Be sure that each table is cited in the text.

If you use data from another published or unpublished source obtain permission and acknowledge fully.

The use of too many tables in rotation to the length of the text may produce difficulties in the layout of pages. Examine issues of the journal to estimate how many tables can be used per 1000 words of text.

Illustrations

Submit the required number of complete sets of figures. Figures should be professionally drawn and photographed free hand or typewritten lettering is unacceptable. Instead of original drawings, roentgenograms, and other material send sharp, glossy black-and-white photographic prints, usually 127x173 mm (5x7 inch) but no larger than 203x254 mm (9x10 inch). Letters, numbers, and symbols should be clear and even throughout; and of sufficient size that when reduced for publication each item would still be legible. Titles and detailed explanations should be given in the legends for illustrations, not on the illustrations themselves.

Each figure should have a label pasted at its back indicating the number of the figure, author's name, and top of the figure. Do not write on the back of figures or scratch or mark them by using paper clips. Do not bend figures or mount them on cardboard.

Photomicrographs must have internal scale markers. Symbols, arrows, or letters used in the photomicrographs should contrast with the background.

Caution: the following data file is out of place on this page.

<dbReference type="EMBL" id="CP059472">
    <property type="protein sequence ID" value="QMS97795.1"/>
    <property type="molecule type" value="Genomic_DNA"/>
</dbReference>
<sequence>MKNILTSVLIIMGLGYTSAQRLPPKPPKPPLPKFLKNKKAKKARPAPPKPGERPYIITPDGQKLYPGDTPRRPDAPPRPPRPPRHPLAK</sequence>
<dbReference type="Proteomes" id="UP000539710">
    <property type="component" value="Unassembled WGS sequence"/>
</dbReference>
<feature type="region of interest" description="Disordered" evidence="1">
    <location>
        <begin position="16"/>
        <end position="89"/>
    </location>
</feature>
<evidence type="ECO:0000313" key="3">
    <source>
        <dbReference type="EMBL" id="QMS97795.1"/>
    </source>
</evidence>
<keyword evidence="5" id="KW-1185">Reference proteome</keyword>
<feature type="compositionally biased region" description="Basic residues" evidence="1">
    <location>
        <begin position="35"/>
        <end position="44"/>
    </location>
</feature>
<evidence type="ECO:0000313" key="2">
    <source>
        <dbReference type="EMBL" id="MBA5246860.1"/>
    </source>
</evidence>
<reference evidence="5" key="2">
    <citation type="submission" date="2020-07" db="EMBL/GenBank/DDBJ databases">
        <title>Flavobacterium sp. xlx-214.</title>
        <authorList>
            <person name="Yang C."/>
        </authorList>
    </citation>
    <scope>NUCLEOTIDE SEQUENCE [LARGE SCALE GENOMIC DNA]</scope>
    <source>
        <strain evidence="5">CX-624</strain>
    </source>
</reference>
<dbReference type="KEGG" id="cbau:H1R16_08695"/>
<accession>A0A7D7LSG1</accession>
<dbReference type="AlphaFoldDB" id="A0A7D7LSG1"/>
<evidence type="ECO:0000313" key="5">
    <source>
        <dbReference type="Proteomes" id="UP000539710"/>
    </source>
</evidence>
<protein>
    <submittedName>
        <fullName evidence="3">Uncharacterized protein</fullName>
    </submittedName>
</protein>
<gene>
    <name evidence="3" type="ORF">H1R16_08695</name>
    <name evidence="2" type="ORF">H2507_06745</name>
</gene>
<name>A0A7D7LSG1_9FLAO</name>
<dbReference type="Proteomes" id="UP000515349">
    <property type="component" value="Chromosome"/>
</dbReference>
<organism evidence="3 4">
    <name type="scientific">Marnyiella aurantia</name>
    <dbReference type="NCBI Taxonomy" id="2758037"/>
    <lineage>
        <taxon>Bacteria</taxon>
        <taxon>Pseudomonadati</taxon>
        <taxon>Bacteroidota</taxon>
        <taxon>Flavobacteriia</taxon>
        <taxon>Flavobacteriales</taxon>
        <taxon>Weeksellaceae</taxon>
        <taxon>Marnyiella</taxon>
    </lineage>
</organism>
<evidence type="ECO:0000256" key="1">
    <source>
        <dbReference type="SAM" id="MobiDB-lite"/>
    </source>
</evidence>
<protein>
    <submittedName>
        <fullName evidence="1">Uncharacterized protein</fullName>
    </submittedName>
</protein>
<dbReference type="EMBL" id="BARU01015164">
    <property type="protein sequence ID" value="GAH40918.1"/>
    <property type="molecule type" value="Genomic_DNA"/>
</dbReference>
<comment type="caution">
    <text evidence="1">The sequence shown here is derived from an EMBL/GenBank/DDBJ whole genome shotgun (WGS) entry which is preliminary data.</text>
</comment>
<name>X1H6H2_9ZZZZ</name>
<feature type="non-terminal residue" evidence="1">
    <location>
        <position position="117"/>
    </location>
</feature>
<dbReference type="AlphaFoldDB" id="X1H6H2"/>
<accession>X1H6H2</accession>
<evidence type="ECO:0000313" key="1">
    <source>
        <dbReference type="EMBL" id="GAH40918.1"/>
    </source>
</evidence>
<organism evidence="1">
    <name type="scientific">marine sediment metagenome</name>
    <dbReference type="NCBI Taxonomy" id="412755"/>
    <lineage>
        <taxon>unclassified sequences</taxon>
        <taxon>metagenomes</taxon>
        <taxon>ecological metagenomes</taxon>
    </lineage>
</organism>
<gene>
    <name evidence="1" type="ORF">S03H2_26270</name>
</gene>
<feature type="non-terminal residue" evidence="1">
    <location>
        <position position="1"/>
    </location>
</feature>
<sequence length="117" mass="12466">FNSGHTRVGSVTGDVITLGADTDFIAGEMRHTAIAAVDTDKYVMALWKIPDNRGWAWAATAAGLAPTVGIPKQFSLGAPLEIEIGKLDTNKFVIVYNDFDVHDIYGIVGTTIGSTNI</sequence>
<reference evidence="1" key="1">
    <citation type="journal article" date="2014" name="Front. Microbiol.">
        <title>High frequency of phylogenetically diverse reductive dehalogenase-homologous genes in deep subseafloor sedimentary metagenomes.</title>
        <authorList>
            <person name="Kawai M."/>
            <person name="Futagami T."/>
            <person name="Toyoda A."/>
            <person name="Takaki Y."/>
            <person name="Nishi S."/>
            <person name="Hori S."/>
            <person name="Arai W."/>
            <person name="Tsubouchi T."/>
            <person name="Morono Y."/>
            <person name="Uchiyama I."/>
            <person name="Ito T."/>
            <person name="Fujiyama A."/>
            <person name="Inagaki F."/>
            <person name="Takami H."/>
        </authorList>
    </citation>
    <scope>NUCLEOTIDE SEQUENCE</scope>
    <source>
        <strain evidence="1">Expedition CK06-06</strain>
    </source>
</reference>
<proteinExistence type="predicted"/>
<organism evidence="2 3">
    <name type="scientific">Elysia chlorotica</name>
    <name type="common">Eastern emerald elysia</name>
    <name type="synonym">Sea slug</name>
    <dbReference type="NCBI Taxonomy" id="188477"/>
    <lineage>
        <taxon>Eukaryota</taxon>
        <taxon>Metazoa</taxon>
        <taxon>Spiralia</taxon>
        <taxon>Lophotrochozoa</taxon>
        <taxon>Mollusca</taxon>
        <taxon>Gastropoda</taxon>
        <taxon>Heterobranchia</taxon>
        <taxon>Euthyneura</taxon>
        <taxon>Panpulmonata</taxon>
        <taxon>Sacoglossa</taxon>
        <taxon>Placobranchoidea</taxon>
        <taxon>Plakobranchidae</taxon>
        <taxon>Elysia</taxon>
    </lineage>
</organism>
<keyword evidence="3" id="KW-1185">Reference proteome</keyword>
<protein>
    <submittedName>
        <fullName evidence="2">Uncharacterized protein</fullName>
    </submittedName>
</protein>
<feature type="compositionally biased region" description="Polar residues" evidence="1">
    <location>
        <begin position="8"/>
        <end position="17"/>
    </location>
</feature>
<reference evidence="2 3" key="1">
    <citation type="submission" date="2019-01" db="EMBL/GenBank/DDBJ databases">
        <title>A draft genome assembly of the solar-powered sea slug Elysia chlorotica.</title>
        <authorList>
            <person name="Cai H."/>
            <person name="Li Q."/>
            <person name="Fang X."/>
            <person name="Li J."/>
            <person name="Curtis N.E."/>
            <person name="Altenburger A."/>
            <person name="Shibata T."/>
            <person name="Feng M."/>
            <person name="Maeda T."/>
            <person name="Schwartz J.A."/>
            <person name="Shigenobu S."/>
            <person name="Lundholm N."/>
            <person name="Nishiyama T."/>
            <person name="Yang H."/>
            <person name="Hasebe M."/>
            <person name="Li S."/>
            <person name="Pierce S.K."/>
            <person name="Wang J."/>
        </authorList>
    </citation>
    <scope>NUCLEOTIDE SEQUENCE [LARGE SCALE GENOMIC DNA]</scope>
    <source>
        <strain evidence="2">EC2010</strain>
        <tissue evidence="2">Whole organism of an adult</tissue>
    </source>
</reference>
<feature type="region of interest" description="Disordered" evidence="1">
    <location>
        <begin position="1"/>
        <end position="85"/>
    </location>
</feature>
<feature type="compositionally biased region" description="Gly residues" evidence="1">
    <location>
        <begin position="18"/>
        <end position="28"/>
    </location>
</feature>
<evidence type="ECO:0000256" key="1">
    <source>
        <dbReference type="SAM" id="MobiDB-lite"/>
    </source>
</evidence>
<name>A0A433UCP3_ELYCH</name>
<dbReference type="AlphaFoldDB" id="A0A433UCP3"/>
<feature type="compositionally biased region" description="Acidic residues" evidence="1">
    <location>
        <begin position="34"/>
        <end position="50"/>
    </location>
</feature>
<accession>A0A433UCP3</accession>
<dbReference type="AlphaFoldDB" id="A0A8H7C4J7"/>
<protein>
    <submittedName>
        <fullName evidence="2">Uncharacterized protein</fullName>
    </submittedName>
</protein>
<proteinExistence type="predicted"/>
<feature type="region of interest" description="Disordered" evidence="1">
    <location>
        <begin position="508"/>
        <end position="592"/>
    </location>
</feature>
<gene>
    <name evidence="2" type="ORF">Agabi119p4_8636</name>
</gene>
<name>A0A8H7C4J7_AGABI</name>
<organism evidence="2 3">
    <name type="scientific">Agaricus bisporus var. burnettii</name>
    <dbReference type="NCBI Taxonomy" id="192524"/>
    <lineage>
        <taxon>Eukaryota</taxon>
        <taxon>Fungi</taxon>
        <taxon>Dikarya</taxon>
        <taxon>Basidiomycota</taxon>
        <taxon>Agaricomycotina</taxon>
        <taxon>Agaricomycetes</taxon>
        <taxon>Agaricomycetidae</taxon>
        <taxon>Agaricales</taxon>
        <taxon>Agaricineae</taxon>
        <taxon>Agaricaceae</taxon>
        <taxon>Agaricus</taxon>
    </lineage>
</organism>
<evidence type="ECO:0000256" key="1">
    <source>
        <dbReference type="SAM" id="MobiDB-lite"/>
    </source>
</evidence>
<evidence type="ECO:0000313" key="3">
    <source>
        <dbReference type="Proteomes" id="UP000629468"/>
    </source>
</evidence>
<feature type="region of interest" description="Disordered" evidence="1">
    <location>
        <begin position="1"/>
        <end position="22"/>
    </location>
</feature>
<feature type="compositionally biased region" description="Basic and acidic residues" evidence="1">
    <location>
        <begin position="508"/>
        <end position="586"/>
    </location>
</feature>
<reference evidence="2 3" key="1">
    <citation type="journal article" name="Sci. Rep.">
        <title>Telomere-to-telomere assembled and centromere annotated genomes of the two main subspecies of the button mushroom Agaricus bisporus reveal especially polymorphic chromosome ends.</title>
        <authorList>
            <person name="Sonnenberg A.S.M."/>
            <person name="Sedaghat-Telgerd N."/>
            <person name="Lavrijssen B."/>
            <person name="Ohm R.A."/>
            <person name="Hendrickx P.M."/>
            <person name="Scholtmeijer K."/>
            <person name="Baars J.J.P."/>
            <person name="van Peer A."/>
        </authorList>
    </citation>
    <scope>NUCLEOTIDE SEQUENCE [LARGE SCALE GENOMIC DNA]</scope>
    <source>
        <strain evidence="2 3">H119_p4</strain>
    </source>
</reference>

If photographs of persons are used, either the subjects must not be identifiable or their pictures must be accompanied by written permission to use the photographs.

Figure should be numbered consecutively according to the order in which they have been first cited in the text. If a figure has been published, acknowledge the original source and submit written permission from the copyright holder to reproduce the material. Permission is required irrespective of authorship or publisher, except for documents in the public domain.

For illustrations in colour, send the colour negatives, positive transparencies, or colour prints. Accompanying drawings marked to indicate the region to be reproduced may be useful to the editor. Illustrations in colour will be published only if the author pays for the extra cost.

Legend for illustrations / tables

Type legends for illustrations/tables double-spaced, starting on separate page, with Arabic numerals corresponding to the illustrations. When symbols, arrows, numbers, or letters are used to identify parts of the illustrations, identify and explain each one clearly in the legend. Explain the internal scale and identify method of staining in photomicrographs.

Units of measurement

Measurement of length, height, weight and volume should be reported in metric units (meter, kilogram, or liter) or their decimal multiples.

Temperatures should be given in degrees Celsius. Blood pressures should be given in millimeters of mercury.

All haematologic and clinical-chemistry measurements should be reported in the Metric system in terms of the International System of Units (SI). Editors may request conventional or non-SI Units to be added by the authors before publications.

Abbreviations and symbols

Use only standard abbreviations. Avoid abbreviation in the title and abstract. The full term for which an abbreviation stands should precede its first use in the text unless it is a standard unit measurement.


Courtesy

Special Report. Uniform requirements for manuscripts submitted to biomedical journals. N Eng J Med 1991: 324: 424-8.